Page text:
Heart disease is the most common cause of death in women and men in the United States. But it can present differently in women, so it is important to understand the risk factors and symptoms. At Kettering Health, we offer comprehensive treatment for all forms of heart disease. We want to help you reclaim your heart health and get better.
Our Approach to Heart Disease in Women
Women don’t often know the symptoms that could indicate heart trouble. Women tend to have symptoms that are more subtle than men, making it difficult to know whether a heart screening is appropriate. Women who forgo heart screenings risk encountering more severe issues later if heart disease goes overlooked due a lack of screenings.
We encourage women to know the most common symptoms of heart disease and to schedule heart screenings, especially if they’re high risk.
Know your symptoms
There are several symptoms women can watch for to determine if they’re suffering from heart disease. If you feel any of the following symptoms, visit with your healthcare provider and ask to be tested for heart disease:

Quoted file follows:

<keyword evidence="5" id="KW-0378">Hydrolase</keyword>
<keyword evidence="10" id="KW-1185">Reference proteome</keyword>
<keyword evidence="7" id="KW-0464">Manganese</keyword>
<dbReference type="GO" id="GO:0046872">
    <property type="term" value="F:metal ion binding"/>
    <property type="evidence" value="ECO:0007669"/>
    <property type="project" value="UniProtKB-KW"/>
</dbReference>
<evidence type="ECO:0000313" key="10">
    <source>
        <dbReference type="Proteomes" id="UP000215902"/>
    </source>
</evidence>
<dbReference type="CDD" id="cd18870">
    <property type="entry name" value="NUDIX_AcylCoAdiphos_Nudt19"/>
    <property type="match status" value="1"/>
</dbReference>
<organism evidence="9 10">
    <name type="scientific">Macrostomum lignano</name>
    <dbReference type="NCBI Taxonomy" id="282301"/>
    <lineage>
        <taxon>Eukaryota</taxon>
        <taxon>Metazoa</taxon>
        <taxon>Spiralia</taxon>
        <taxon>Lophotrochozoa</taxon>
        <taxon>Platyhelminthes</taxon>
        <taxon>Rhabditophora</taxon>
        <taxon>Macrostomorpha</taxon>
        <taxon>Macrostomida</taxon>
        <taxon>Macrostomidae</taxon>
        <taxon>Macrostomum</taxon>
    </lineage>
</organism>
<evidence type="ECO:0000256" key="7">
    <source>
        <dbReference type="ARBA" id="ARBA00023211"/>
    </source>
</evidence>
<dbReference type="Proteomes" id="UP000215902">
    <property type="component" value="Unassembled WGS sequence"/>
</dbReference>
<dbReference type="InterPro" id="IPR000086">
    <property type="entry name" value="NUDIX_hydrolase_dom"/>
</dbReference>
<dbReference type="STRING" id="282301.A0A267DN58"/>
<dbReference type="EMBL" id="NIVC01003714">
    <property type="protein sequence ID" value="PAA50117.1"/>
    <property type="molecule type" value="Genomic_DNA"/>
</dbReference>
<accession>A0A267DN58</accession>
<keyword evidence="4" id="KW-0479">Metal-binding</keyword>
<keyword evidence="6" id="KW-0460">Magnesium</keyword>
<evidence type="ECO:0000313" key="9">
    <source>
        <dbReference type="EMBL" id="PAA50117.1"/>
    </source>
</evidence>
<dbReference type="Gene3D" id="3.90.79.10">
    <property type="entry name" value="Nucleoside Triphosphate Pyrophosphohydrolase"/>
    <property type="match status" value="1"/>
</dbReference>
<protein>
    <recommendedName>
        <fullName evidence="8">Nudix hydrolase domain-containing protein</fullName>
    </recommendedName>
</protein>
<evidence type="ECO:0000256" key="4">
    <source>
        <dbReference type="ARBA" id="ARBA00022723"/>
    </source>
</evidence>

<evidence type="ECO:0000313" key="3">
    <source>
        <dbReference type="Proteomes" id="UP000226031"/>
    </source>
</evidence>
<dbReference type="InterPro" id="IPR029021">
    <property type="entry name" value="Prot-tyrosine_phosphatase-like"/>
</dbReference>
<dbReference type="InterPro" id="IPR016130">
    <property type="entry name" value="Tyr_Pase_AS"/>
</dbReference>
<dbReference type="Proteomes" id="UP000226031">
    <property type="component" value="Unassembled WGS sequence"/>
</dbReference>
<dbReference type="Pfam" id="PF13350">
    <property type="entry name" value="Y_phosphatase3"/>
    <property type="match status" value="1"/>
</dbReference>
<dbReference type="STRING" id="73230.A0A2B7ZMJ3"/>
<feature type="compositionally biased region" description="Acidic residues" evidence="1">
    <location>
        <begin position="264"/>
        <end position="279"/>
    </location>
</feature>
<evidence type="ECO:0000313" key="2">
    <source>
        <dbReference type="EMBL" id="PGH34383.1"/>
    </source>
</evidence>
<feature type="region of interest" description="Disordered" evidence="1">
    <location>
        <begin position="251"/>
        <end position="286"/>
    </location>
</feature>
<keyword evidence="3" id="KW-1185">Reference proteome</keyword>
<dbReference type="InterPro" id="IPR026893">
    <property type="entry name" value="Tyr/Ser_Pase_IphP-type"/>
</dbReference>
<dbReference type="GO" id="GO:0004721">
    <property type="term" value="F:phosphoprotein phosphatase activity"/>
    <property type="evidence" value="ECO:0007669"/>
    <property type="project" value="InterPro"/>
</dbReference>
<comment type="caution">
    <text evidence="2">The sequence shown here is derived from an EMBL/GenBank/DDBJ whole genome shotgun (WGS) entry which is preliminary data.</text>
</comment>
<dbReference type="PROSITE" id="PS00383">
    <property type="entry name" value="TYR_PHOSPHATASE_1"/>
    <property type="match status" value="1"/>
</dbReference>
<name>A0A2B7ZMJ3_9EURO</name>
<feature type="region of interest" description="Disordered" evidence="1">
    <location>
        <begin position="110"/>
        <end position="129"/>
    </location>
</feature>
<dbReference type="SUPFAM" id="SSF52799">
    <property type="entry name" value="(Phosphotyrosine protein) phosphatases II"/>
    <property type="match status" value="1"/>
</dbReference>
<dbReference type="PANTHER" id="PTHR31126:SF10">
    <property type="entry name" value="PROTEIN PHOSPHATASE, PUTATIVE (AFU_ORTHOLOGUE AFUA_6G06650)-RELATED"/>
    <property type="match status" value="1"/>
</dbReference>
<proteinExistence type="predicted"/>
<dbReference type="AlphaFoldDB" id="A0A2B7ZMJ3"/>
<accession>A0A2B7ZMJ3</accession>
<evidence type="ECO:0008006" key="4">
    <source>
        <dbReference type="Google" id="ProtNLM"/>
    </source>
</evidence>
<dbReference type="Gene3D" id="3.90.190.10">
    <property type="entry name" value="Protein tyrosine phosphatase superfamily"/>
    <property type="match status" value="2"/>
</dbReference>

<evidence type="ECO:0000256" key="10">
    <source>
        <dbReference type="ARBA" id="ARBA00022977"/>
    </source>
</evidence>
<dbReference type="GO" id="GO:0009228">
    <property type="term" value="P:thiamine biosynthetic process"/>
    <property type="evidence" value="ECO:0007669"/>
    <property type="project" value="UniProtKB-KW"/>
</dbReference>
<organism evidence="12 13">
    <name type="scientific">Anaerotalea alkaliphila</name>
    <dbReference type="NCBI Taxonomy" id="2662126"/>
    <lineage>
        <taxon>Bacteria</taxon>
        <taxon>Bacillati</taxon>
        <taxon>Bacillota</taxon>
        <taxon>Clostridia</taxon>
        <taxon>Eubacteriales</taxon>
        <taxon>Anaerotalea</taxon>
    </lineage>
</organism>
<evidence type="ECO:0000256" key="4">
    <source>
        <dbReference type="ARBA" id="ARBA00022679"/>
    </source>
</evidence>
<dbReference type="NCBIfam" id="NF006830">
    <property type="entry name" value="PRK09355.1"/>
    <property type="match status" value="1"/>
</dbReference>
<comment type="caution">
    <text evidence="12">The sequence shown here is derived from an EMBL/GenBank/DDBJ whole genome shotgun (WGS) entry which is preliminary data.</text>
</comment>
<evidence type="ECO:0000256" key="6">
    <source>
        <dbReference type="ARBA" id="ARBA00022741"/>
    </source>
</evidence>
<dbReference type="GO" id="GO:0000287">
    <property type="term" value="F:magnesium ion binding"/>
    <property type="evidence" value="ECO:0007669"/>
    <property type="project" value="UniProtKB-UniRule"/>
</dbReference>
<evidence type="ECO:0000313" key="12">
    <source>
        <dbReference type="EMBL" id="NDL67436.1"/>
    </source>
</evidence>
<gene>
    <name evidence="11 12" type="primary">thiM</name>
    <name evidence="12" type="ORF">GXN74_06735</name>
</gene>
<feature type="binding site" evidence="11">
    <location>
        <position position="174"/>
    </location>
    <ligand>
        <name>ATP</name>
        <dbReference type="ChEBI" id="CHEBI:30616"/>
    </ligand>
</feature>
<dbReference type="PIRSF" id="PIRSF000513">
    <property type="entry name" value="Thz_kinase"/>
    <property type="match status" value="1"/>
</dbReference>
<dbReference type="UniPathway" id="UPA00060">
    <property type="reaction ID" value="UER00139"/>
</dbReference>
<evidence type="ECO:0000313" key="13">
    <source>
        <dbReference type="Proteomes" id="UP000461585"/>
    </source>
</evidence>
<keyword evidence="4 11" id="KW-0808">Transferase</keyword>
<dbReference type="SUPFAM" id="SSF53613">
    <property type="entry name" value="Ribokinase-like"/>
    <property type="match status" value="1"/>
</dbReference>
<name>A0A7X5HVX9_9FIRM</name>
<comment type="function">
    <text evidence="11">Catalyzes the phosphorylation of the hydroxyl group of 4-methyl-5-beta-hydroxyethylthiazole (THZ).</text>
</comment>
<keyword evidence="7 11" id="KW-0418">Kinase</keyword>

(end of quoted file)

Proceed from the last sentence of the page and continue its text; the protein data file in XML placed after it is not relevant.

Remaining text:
- Discomfort or pressure that comes and goes in the back, abdomen, arm, shoulder, neck, jaw, or chest
- Heartburn, nausea, or a burning feeling without having eaten
- Increased fatigue
- Lightheadedness or faintness
Chest pain and discomfort is the main symptom associated with heart disease. But those symptoms don’t always appear for women. Many women will present with the above symptoms instead of the chest pain typically associated with heart disease.
When to get screened
If a woman shows no early signs of heart disease, heart screenings won’t be a routine part of primary care exams. So, it is important to notice any symptoms and report them to your primary care doctor. It’s also vital that women understand and take note of the risk factors for heart disease.
The following are risk factors for heart disease in women:
- Autoimmune diseases, like lupus or rheumatoid arthritis
- Eating a diet high in processed foods
- Eating a high-sodium diet
- Family history
- High blood pressure
- High cholesterol
- History of high blood pressure while pregnant
- Physical inactivity
If a woman is low risk, she can receive a basic heart screening, which evaluates factors like cholesterol, glucose levels, blood pressure, and BMI. If a woman is considered high risk, a more in-depth heart screening can assess additional risks like inflammatory factors, vitamin D levels, and a detailed lipid particle profile. Women may also have a vascular ultrasound screening, which checks the carotid arteries in the neck to help identify stroke risk.
Talk to your doctor about what screening would be appropriate for you and if any lifestyle modifications may lower your risk of heart disease.